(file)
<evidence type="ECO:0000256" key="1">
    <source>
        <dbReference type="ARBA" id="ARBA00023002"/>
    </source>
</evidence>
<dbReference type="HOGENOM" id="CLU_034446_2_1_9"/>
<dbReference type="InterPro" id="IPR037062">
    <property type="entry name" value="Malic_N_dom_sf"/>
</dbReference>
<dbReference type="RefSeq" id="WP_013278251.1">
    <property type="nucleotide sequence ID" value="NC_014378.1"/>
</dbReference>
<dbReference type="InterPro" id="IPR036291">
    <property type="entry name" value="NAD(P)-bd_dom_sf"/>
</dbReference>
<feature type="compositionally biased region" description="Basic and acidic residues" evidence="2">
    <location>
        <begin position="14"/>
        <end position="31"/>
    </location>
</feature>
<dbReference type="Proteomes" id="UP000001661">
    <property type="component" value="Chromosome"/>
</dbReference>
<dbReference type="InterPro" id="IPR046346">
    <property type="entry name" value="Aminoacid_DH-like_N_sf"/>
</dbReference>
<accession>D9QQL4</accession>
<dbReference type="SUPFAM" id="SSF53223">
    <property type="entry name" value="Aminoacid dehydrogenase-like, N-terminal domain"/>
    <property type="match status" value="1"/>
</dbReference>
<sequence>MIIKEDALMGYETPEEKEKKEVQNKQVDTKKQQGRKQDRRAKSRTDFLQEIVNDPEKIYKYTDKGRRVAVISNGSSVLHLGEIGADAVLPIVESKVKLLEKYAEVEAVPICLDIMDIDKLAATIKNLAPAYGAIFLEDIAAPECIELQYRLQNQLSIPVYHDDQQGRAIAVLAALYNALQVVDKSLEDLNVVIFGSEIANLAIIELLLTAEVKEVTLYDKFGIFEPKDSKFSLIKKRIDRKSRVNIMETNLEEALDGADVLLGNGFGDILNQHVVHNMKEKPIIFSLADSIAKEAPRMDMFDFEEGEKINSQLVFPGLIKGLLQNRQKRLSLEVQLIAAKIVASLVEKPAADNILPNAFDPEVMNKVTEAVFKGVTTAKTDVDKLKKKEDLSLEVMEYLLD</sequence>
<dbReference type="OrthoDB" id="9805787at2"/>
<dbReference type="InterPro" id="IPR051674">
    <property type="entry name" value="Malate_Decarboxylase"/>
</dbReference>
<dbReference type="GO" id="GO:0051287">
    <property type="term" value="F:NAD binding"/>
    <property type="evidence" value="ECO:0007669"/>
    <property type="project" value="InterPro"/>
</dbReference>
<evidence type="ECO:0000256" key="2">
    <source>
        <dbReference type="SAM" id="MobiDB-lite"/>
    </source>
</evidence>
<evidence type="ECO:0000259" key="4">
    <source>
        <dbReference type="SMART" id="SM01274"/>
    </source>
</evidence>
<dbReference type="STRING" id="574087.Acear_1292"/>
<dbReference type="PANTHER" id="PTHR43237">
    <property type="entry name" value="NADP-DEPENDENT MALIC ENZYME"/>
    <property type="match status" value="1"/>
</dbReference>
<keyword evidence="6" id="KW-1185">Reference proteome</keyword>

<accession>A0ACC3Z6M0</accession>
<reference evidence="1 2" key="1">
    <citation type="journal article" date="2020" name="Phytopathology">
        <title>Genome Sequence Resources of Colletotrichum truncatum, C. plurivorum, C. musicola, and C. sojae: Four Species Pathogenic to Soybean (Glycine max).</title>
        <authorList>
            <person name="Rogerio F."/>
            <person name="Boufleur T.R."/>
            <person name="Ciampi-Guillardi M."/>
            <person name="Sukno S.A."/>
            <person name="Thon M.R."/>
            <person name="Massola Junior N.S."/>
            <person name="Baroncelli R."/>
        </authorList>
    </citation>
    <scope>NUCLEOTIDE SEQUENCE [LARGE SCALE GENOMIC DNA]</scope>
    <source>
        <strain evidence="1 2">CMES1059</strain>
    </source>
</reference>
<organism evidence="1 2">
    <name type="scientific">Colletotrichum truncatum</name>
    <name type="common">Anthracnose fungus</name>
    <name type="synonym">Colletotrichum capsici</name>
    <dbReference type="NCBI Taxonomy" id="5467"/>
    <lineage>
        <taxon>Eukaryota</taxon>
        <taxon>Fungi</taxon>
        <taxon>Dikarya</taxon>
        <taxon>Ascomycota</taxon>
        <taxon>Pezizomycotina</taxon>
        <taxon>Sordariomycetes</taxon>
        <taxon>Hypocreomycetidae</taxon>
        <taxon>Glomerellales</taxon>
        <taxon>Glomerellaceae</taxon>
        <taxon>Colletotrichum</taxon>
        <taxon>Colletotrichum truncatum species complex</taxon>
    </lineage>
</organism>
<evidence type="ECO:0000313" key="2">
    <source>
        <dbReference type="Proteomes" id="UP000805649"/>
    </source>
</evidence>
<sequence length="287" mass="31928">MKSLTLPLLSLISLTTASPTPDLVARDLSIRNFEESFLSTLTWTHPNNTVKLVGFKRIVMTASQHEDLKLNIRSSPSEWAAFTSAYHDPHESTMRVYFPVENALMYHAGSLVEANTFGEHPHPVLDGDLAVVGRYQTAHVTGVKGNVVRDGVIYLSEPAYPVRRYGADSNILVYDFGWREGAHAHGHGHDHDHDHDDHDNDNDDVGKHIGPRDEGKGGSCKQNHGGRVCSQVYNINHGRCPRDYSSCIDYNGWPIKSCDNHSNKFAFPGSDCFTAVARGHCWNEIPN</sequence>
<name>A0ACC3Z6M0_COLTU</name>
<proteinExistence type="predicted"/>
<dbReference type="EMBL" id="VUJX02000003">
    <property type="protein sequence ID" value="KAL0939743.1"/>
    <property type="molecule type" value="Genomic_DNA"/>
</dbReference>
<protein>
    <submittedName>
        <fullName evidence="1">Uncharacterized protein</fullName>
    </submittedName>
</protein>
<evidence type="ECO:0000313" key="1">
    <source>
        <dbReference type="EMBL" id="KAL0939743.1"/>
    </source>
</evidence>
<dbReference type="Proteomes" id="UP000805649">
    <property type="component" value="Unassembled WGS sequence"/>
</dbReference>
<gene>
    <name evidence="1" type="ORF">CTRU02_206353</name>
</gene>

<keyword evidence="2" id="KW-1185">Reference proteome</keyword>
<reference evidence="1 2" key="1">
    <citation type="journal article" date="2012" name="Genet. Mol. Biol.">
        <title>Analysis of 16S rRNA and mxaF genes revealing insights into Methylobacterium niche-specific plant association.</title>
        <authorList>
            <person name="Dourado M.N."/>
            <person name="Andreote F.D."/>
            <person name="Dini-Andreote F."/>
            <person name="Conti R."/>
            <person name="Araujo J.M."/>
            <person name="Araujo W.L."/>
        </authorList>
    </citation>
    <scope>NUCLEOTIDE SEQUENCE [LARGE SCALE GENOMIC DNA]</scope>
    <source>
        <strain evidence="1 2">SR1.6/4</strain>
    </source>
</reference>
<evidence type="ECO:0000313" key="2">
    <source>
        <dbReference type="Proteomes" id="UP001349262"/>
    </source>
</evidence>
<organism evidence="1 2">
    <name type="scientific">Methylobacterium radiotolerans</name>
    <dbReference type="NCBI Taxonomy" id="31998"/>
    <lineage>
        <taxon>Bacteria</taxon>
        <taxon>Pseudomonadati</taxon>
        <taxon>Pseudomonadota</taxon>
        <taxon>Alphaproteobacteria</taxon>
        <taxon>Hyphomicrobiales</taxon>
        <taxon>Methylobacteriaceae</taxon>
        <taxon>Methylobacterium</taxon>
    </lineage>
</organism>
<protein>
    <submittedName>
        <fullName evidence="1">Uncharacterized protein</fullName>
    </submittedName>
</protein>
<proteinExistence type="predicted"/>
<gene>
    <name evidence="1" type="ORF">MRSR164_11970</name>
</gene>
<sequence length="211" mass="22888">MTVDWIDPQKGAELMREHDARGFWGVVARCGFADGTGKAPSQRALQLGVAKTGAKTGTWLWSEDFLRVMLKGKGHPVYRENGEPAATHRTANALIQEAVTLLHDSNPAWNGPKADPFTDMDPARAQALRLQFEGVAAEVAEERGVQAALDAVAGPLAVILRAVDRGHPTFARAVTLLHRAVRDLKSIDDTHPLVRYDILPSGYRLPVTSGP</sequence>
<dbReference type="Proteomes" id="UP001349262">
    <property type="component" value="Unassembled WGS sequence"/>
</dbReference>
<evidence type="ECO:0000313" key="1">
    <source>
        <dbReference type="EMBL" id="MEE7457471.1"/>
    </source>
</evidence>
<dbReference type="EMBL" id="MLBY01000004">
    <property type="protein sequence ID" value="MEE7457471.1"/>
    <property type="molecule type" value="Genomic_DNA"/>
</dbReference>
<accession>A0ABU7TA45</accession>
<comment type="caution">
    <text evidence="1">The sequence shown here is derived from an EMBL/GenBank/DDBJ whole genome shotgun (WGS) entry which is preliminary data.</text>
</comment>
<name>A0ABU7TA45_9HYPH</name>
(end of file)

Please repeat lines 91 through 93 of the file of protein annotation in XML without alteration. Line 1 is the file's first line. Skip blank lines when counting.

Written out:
        <taxon>Glomerellales</taxon>
        <taxon>Glomerellaceae</taxon>
        <taxon>Colletotrichum</taxon>